Although arranged marriages are no longer common in Europe, they are still a frequently used method of matchmaking in other areas today. There are, however, some critical differences between historical arranged marriages and the contemporary variety. The most key change is that in many cases, the potential bride or groom has the option of rejecting the mate chosen by the family, at least in theory. In reality, though, there can be enormous familial pressure to agree to a spouse, once both families have determined the match to be a good one.
There is another difference between traditional and modern arranged marriages, which is that in contemporary arranged marriages, efforts are made to ensure that the bride and groom are compatible. A key similarity between the traditional and modern versions is that there is no expectation that the couple will be in love at the time of their marriage. This highlights a critical difference between love marriages and arranged marriages, which is that an arranged marriage is more of a practical partnership than a romantic fantasy. If love grows over time, that is wonderful; if it does not, the hope is that the couple will at least form a strong partnership and build a life together. It should perhaps come as no surprise that modern arranged marriages are most prevalent in countries where family and society are more important than individual wishes.
One of the countries where arranged marriages are most common today is India. In most families, the procedure is for the parents or a mediator to vet potential spouses for their marriage aged child. Once a promising candidate is found, the parents will talk, often before the prospective bride and groom are introduced. Traditionally, if the parents found the situation to be pleasing or advantageous, the match would be formalized at that stage, and presented to the bride and groom as a fait accompli. The young man and woman had little chance to object, and sometimes did not meet until their wedding day.
In its contemporary form, however, young Indian couples do have a say in their fate. After locating a suitable future spouse, the two sets of parents will introduce the young people. They generally have the freedom to get to know one another for a while before deciding on whether or not to be married. There is no set time by which a decision must be reached, and there is the possibility that one side or another might decide not to marry the person selected by his or her parents. One must remember that when the possible bride and groom meet, they are not trying to fall in love, but to decide if they could marry the other person and become a family. This is a very important distinction, as it is what separates a dating or matchmaking service from an arranged marriage. Although either party is supposed to be free to approve or disapprove of their future mate, family pressure undoubtedly plays a role.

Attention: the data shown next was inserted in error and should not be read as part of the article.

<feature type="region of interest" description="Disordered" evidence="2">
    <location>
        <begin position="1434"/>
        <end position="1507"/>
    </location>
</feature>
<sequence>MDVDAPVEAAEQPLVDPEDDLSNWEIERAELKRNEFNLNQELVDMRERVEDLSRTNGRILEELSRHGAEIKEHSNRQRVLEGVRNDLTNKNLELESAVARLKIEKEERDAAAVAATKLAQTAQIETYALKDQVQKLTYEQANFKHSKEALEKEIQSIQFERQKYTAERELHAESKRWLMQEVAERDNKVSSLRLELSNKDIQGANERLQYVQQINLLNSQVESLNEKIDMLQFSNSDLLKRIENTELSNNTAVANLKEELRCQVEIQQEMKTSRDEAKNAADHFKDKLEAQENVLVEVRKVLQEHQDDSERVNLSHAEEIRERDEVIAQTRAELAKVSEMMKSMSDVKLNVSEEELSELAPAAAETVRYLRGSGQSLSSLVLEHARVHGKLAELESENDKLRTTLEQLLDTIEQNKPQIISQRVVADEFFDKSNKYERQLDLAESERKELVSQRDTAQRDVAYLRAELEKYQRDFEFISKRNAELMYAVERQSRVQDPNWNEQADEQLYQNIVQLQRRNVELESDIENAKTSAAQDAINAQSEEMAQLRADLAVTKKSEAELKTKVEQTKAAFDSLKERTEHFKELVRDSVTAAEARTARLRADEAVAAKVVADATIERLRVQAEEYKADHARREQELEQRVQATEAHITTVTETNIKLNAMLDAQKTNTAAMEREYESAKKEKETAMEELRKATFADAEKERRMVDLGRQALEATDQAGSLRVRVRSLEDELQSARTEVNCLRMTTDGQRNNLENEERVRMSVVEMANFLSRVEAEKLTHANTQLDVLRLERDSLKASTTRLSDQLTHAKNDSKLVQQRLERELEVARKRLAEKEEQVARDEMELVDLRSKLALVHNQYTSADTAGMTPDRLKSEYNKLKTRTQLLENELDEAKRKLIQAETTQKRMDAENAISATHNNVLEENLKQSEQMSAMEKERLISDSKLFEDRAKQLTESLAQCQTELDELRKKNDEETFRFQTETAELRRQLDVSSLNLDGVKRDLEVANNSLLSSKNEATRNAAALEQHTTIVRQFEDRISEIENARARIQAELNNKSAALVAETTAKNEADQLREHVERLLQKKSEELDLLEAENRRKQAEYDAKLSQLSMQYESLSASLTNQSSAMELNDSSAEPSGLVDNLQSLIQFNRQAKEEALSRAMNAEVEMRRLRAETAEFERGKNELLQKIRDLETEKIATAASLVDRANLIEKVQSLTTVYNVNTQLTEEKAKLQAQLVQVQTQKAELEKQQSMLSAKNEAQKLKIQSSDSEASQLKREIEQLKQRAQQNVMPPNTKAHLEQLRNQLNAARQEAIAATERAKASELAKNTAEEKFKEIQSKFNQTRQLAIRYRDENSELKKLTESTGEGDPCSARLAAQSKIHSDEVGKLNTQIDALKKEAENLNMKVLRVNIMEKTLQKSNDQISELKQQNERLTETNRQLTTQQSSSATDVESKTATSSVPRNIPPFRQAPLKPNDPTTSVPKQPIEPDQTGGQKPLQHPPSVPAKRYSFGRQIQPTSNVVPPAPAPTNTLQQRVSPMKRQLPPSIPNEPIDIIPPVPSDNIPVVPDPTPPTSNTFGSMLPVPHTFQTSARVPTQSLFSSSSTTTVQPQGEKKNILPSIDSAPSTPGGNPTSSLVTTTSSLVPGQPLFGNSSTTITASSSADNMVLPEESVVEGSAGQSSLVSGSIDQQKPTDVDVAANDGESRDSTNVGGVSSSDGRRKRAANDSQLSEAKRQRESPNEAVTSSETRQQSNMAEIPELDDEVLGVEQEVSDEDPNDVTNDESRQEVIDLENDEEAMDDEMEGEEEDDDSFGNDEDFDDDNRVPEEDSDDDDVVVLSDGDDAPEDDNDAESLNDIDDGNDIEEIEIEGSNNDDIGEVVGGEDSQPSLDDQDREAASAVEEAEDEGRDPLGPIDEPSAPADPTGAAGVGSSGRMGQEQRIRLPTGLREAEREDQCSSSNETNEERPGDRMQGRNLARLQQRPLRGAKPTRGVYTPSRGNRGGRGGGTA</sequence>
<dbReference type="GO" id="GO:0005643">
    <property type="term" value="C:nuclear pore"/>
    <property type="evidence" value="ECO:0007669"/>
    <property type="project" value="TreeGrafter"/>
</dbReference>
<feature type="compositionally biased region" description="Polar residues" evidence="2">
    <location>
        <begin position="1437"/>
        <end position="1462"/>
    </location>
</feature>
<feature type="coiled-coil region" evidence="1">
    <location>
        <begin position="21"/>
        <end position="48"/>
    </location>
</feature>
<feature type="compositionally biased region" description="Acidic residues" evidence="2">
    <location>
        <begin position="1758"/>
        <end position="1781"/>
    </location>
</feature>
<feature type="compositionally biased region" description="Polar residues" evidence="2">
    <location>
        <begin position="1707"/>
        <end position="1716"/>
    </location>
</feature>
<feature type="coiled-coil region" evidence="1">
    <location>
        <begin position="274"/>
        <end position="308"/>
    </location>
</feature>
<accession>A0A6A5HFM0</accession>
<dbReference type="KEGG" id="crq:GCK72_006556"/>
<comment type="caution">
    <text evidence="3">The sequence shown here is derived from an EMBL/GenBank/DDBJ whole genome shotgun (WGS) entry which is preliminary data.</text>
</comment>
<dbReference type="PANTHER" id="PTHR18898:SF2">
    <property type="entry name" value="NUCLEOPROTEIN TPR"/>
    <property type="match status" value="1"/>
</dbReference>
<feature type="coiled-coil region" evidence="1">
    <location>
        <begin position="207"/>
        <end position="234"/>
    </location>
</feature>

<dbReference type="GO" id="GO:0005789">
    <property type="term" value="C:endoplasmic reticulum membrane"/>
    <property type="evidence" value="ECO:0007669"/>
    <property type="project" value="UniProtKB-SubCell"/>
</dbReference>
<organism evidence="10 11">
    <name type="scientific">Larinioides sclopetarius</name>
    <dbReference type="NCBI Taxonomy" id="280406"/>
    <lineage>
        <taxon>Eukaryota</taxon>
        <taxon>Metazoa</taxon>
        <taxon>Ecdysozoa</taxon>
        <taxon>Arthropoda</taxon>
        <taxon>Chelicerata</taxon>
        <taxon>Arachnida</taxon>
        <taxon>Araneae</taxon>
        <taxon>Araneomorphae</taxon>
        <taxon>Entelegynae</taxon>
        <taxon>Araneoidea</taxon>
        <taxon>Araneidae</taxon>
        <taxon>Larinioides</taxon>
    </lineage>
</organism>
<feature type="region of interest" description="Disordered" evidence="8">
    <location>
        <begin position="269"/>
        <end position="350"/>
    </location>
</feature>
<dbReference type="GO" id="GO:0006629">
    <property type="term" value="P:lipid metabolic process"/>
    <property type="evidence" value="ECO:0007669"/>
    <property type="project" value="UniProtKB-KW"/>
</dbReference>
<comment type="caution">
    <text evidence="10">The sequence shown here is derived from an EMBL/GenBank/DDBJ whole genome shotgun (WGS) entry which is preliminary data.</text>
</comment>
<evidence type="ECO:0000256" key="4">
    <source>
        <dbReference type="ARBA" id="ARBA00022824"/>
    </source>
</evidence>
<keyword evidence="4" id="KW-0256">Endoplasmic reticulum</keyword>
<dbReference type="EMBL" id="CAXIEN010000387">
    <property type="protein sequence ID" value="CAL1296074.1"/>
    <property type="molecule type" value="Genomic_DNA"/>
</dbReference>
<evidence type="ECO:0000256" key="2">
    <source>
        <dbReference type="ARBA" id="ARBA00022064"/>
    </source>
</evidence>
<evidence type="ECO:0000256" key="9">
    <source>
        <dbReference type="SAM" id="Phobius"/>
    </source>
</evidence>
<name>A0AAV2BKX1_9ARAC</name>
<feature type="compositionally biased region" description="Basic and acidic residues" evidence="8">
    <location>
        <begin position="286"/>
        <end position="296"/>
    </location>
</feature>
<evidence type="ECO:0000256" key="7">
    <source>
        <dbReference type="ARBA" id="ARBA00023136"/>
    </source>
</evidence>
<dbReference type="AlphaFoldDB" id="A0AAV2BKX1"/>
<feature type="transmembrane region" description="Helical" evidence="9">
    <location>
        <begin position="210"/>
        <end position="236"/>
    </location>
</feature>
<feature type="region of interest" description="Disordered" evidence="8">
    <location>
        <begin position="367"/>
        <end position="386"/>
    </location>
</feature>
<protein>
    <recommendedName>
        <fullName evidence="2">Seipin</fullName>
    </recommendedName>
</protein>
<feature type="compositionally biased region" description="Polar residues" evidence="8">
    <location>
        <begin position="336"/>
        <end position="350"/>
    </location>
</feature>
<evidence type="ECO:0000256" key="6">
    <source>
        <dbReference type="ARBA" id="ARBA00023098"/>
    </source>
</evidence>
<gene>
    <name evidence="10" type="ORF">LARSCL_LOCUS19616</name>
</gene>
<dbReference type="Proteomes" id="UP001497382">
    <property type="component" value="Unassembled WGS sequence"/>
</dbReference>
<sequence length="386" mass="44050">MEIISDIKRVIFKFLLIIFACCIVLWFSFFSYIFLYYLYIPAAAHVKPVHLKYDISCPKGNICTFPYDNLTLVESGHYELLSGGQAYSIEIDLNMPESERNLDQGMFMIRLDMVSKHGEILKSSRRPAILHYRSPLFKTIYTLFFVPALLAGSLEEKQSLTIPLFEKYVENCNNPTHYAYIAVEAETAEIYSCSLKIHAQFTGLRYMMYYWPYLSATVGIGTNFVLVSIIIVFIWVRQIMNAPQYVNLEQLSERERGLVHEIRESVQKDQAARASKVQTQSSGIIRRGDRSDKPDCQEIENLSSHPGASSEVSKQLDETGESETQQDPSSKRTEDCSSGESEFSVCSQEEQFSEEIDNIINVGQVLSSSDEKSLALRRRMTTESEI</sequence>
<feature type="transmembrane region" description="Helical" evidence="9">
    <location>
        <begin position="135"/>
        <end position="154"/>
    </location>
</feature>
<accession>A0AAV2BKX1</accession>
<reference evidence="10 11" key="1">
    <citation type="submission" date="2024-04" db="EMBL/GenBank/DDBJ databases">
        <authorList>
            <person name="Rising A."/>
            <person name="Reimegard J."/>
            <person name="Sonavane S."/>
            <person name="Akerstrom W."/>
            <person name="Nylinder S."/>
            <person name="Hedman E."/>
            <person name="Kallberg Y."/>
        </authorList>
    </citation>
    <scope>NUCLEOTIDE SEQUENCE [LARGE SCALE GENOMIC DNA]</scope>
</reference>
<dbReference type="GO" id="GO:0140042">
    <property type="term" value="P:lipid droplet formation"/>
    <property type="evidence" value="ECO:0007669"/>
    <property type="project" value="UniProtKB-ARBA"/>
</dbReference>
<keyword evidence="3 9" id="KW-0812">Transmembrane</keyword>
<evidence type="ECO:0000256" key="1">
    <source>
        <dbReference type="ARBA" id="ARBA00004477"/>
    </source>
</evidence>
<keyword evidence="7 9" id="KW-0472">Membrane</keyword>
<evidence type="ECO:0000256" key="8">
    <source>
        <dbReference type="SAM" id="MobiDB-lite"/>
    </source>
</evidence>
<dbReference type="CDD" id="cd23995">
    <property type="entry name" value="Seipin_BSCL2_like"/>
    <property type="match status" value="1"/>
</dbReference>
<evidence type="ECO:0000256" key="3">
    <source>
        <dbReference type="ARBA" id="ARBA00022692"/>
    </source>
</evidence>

In India, a very specific set of criteria is used to determine the compatibility of a man and woman. Some of the factors in making a suitable match include: the reputation of the families, equal wealth, a shared religion, being members of the same caste, and whether each person follows a vegetarian diet or not. The profession of the groom is also a very important thing which a family will consider. Certain professions are especially sought after when making a match, including doctor, lawyer, engineer, and scientist. The career path of the bride carries slightly less weight, although it is a bonus if she is a doctor, lawyer, or a teacher. When possible, efforts are made to pair brides and grooms who work in the same field. That actually makes a great deal of sense, as they are likely to have similar interests. Often the horoscope of the man and woman will also be examined to help determine the likelihood that the match will be successful, and certainly attractive candidates are also favored.
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